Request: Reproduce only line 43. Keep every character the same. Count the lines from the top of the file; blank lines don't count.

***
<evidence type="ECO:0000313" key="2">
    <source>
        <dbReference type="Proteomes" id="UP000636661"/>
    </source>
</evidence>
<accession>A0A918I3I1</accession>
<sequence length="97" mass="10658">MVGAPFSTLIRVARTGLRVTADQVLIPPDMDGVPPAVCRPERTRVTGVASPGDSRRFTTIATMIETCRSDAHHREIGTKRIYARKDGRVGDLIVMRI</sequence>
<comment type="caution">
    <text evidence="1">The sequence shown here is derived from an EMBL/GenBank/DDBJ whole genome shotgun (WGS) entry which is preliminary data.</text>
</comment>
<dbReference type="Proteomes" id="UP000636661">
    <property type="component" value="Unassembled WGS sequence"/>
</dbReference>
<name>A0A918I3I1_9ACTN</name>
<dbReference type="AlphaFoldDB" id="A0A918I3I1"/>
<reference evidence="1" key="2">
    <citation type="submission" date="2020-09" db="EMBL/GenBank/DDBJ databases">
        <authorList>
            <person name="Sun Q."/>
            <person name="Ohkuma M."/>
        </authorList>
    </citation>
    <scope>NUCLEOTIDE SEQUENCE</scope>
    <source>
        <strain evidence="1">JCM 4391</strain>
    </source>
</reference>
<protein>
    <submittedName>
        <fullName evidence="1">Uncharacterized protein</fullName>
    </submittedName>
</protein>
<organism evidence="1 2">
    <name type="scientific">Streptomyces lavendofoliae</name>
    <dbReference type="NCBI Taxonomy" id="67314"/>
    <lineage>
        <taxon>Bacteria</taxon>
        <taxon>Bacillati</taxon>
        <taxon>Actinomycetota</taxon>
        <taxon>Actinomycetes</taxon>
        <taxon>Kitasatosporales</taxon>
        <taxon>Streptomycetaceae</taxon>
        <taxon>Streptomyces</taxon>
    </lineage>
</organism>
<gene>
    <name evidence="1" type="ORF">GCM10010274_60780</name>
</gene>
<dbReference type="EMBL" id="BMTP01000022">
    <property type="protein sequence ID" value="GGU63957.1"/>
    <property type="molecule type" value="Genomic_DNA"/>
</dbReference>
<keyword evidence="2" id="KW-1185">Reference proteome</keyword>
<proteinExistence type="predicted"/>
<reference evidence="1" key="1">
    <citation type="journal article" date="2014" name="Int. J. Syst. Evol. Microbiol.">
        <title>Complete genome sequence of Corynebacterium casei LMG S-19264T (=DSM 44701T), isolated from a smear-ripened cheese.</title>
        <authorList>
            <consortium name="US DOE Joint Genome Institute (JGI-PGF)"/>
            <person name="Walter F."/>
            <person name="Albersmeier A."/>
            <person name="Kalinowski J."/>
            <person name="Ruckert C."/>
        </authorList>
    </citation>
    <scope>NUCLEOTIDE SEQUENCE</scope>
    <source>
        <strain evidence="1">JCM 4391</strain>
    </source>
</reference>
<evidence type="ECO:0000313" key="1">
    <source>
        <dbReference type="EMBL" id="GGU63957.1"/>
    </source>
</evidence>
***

        <taxon>Streptomyces</taxon>